The following is an excerpt from Eleazar David Meléndez | April 20, 2012 | ibtimes.com |
Never let a perfectly good crisis go to waste. That old adage seems to be the motivating wisdom behind the actions of U.S. investors looking to capitalize on the developing debt crisis in Spain.
Those investors might have been better served by another, even more ancient axiom: Don’t tip your hand.
That’s because, in a seeming effort to profit from the latest European disaster, large investors are quietly creating massive hedge positions that could pay off if Spain or large Spanish banks like Banco Santander go under. In doing so, these investors are hiding their activities, avoiding regulatory oversight and skewing the playing field to the disadvantage of ordinary retail investors. Moreover, the investment activity is occurring on a large scale, a fact made clear from an examination of “the tape,” the real-time reports of trades, which show glaring anomalies.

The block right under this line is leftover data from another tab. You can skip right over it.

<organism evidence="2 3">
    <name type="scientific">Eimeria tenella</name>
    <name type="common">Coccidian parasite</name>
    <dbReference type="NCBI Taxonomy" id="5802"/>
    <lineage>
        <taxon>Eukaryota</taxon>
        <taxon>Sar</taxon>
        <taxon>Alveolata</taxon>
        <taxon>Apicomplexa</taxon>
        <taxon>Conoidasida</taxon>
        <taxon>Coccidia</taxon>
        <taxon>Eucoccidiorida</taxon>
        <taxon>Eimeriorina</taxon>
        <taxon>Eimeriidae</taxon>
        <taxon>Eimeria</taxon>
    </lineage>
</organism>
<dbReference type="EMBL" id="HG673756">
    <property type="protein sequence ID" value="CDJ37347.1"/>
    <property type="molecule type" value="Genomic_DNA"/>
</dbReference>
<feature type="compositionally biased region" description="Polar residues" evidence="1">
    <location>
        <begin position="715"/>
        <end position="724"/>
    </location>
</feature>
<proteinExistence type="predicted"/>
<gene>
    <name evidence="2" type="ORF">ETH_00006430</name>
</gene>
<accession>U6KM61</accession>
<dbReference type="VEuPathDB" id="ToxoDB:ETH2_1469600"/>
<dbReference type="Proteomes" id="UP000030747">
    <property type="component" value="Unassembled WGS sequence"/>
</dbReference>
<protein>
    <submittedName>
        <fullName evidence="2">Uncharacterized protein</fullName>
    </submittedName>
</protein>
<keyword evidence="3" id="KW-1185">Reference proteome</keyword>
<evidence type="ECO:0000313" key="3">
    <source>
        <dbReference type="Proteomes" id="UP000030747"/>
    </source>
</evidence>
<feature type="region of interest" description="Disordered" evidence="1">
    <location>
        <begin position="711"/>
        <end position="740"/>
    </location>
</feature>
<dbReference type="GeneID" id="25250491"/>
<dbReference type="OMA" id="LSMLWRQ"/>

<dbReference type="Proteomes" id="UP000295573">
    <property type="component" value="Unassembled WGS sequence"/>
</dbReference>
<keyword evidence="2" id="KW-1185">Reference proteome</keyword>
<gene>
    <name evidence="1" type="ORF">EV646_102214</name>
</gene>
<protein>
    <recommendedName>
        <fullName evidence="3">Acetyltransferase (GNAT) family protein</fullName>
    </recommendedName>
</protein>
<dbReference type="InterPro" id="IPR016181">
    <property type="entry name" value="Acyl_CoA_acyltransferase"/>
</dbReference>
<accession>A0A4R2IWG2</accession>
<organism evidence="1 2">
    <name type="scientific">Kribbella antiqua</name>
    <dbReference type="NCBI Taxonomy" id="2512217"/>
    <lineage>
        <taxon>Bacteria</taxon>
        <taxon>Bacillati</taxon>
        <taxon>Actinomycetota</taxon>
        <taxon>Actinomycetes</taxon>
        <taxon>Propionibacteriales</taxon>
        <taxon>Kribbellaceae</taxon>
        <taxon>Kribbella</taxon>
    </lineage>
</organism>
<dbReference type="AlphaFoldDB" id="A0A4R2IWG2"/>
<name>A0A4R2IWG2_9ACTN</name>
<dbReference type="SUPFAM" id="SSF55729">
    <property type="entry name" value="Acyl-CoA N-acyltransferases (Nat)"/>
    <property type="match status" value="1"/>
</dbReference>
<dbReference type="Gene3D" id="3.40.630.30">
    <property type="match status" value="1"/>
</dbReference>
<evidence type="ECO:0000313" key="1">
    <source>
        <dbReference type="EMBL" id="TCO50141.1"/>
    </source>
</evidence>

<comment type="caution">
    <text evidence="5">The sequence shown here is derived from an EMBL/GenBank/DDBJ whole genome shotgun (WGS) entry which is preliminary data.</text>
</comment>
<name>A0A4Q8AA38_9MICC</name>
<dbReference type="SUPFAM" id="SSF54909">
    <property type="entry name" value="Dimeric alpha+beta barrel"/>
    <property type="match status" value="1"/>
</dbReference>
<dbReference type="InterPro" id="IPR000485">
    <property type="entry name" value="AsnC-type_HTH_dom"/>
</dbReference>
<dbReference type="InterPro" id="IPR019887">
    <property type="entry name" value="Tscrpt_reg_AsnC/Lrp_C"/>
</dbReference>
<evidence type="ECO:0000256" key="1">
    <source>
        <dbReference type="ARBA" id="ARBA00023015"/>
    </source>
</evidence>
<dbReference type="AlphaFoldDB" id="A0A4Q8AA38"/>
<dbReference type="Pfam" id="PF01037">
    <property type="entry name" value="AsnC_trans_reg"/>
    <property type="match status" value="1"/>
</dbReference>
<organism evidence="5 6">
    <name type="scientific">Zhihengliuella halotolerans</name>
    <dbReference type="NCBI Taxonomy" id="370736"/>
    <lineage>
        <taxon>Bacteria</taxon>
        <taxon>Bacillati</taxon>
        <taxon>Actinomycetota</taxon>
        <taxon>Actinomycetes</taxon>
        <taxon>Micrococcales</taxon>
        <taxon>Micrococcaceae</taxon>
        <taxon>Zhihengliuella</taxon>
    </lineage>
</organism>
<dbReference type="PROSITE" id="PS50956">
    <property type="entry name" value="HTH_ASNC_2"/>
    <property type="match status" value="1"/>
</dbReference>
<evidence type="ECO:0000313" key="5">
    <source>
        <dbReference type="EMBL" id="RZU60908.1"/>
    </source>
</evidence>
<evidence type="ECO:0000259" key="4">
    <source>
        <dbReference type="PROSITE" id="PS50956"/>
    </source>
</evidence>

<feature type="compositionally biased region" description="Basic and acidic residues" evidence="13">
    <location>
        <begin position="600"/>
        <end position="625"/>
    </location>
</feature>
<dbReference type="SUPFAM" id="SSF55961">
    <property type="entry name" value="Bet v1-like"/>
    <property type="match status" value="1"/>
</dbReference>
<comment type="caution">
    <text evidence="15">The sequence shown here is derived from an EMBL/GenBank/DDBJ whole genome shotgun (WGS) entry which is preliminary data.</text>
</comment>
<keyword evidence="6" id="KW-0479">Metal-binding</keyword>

The profit-seeking comes as financial carnage continues to unfold in the Iberian peninsula, with the situation in Spain having become the European crisis du jour.
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